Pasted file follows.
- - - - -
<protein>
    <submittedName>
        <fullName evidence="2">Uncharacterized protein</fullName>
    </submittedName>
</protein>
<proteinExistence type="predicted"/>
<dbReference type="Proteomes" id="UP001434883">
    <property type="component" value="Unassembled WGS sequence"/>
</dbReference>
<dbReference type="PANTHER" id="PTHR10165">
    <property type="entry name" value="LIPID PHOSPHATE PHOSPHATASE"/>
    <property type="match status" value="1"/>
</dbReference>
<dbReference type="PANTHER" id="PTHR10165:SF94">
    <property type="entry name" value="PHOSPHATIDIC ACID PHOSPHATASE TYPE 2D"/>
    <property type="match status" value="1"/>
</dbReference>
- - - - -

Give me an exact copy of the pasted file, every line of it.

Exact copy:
<protein>
    <submittedName>
        <fullName evidence="2">Uncharacterized protein</fullName>
    </submittedName>
</protein>
<proteinExistence type="predicted"/>
<dbReference type="Proteomes" id="UP001434883">
    <property type="component" value="Unassembled WGS sequence"/>
</dbReference>
<dbReference type="PANTHER" id="PTHR10165">
    <property type="entry name" value="LIPID PHOSPHATE PHOSPHATASE"/>
    <property type="match status" value="1"/>
</dbReference>
<dbReference type="PANTHER" id="PTHR10165:SF94">
    <property type="entry name" value="PHOSPHATIDIC ACID PHOSPHATASE TYPE 2D"/>
    <property type="match status" value="1"/>
</dbReference>